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|various artists - Heartworn Highways (Original Soundtrack) (2016)|
[Light in the Attic (Cargo Records)]
- One For The One 4:18
- Guy Clark - LA Freeway
- Anonymous - ...That's A Lightnin' Lick...
- Larry Jon Wilson - Ohoopee River Bottomland
- Guy Clark - That Old Time Feeling
- Seymour Washington - ...people condemn whiskey...
- Townes Van Zandt - Waitin' Round To Die
- David Allan Coe - I Still Sing The Old Songs
- Anonymous - Intro
- Guy Clark - Desperadoes Waiting for a Train
- Rodney Crowell - Bluebird Wine
- Steve Young - Alabama Highway
- Anonymous - Intro II
- Townes Van Zandt - Pancho and Lefty
- Guy Clark - Texas Cookin’
- Gamble Rogers - Charlie's Place (Gamble’s Story)
- Gamble Rogers - The Black Label Blues
- Anonymous - ...these guards all drive Cadillacs!
- David Allan Coe - River
- John Hiatt - One for the One
- Steve Earle - Darlin' Commit Me
- Guy Clark - Ballad of Laverne and Captain Flint
- Steve Young - I’m So Lonesome I Could Cry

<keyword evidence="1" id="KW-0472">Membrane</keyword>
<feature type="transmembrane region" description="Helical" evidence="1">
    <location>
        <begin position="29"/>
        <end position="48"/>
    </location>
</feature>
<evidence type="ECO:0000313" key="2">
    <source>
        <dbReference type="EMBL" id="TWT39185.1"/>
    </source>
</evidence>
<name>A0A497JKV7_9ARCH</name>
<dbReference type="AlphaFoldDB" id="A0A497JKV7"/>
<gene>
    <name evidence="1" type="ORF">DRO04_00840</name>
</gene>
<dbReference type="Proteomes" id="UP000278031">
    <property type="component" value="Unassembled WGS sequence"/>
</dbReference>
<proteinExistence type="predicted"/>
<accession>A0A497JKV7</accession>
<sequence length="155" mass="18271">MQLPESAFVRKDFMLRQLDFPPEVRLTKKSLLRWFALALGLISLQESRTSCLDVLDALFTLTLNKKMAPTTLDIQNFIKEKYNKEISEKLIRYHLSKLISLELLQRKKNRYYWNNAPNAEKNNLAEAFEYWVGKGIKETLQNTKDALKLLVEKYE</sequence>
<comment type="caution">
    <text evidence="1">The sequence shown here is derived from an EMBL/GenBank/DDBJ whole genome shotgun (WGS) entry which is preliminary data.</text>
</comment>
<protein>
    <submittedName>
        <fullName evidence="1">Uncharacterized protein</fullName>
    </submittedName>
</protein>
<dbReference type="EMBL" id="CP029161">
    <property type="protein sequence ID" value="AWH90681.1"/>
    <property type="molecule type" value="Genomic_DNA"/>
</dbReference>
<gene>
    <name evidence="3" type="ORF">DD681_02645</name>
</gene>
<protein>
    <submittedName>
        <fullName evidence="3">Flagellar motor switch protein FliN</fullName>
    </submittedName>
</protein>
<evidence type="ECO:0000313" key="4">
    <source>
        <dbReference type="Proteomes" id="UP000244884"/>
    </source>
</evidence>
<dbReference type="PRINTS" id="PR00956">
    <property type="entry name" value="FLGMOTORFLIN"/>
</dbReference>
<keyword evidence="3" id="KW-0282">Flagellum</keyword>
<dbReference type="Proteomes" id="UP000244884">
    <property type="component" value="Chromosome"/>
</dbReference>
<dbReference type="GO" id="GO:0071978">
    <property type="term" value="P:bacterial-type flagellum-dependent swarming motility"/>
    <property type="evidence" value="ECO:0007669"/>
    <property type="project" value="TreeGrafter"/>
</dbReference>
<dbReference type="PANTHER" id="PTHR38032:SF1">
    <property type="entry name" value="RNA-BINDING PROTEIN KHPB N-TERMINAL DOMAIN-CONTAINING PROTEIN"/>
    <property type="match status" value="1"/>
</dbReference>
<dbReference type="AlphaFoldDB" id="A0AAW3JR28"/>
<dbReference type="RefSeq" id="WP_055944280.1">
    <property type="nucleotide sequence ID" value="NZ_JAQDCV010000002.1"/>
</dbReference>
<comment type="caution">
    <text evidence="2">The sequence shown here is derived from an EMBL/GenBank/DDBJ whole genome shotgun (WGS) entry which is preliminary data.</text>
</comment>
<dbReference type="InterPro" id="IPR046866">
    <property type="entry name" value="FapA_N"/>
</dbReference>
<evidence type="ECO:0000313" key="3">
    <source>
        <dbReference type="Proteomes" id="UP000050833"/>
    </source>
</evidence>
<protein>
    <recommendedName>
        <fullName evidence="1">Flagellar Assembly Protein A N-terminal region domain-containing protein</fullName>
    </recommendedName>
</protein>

- Steve Earle - Mercenary Song
- Anonymous - ...would you do Elijah’s Church?
- Steve Earle - Elijah's Church
- Rodney Crowell - Silent Night
Sometimes, a documentary maker is present at precisely the right moment to capture lightning in a bottle. It happened with essential punk doc The Decline of Western Civilization, it happened with Dylan’s Don’t Look Back and Chet Baker’s Let’s Get Lost, and it happened with 1976’s Heartworn Highways.
The iconic performance documentary saw filmmaker James Szalapski travel to Texas and Tennessee to capture the radical country artists reclaiming the genre via an appreciation for its heritage in folk and bluegrass and a rejection of the mainstream Nashville machine. Townes Van Zandt, Guy Clark, Steve Young, David Allan Coe, Steve Earle and many others appeared on both screen and soundtrack, where musical highlights include Clark’s brilliant “Desperados Waiting For A Train”, Young’s stirring “Alabama Highways” and Van Zandt’s emotional “Waiting Around To Die”.
The hard living – and hard partying – lifestyles of outlaw country’s figureheads are played out on screen as we visit Van Zandt’s Austin trailer, see Coe play in Tennessee State Prison, join the gang in Nashville’s notorious Wig Wam Tavern and witness a liquor-fuelled Christmas at Clark’s house. No wonder the film’s original tagline read: “The best music and the best whiskey come from the same part of the country”.
Outside of a couple festival screenings, the movie remained unreleased for five years after its completion, finally hitting screens in 1981 and finding a cult audience ever since.
First released in 2006 by Hacktone Records, we are proud to re-release the film’s stunning soundtrack on double vinyl and CD.
released June 17, 2016